Believe it or not, Playboy isn't just about fruity women taking their clothes off. Back in its 1960s-1970s heyday, Hugh Hefner's world-famous magazine was as much about men aspiring to live a fabulous lifestyle.
The publication's young and hip readers were treated to exclusive interviews with the likes of John Lennon and Bob Dylan. But also of great interest to collectors - particularly of classic 20th century Americana - is the magazine's inclusion of some of the most forward-thinking artists of its era.
It's a little known fact that Hugh Hefner, before setting up Playboy magazine, partly funded with $1,000 from his mother, was an aspiring artist. As result, his publication became a haven and showcase for great artists whose work chimed with the magazine's libertarian ethos.
Legendary artists like Alberto Vargas and Robert Crumb all lent their talents to the magazine, whose art is today celebrated by the world's top auction houses. This includes Heritage Auction Galleries, whose finger is rarely off the pulse when it comes to offbeat art.
"Since Hef was, from the start, a big fan of cartoon art, he made sure that some of the best cartoonists and pin-up artists in the world were published in his magazine, " said David Tosh, Comics Cataloguer at Heritage in his exclusive interview with Paul Fraser Collectibles.
LUDVIC's masterful pen and ink drawings appeared in Playboy,
"Naturally, all those hip, stylish guys reading Playboy were digging the fantastic cartoons, too. The cartoons were great, no doubt - not to mention colourful and (for the most part) risqué."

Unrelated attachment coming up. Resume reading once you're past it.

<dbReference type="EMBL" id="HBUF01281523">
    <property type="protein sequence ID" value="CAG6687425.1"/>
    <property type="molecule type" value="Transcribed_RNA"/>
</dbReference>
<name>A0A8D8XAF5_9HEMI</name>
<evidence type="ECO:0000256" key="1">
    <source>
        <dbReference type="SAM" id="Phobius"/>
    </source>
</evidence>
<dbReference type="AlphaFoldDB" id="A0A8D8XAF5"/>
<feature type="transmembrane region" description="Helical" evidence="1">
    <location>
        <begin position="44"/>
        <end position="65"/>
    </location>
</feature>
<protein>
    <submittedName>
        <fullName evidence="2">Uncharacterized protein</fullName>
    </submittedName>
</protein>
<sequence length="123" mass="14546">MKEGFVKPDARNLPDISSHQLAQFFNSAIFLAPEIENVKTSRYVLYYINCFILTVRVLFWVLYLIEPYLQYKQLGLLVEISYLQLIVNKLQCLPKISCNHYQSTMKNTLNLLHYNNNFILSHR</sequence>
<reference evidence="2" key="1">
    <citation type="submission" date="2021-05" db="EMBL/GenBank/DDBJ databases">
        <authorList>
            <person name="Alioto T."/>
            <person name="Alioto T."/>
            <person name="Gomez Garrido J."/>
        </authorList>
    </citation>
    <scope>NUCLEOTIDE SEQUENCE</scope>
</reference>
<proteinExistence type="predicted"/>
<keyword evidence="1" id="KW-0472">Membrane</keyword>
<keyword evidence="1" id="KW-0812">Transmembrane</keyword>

Highlights at Heritage's sale included a piece by Vargas from 1963 entitled Vargas Girl, sold for $179,250. But collectors who missed out on that sale needn't fret, as two more unique investment opportunities have emerged on the current markets.
The first is a new series of limited edition prints by the artist LUDVIC, whose original pen and ink drawings made regular appearances in Playboy, Penthouse and other publications back in the early-1970s.
As well as celebrating the nude female form, LUDVIC's works also include a series of oil portraits of Marilyn Monroe - who happened to star on the front cover of Playboy's very first issue, back in December 1953 ("The famous MARILYN MONROE NUDE" reads the tagline).
The new collection of four limited edition prints, "Fantasy Suite", female nudes in fantastical natural surroundings with butterflies, dragonflies, snakes and more. The original artworks took the artist several months to create and have been compared to the works of master Aubrey Beardsley.
According to the seller, Exclusive Editions International of Scottsdale, Arizona, the prints are "perfectly re-created". Limited to 150 pieces, including 25 artist proofs, and measuring 30h x 20w inches, each set of prints is packaged in an archival box and priced at $5,000.
Meanwhile, for collectors on the look-out for an even more, erm... 'tangible' investment, one of the original and iconic Playboy Bunny costumes also for sale on the market. The maroon velvet gown was worn between 1967-1981 and bears a rosette badge, 'Erica'.
While other Playboy bunny gowns reside in the Chicago History Museum and Smithsonian collections, this example is currently for sale to collectors along with a photograph of Erica wearing it at the London Club.
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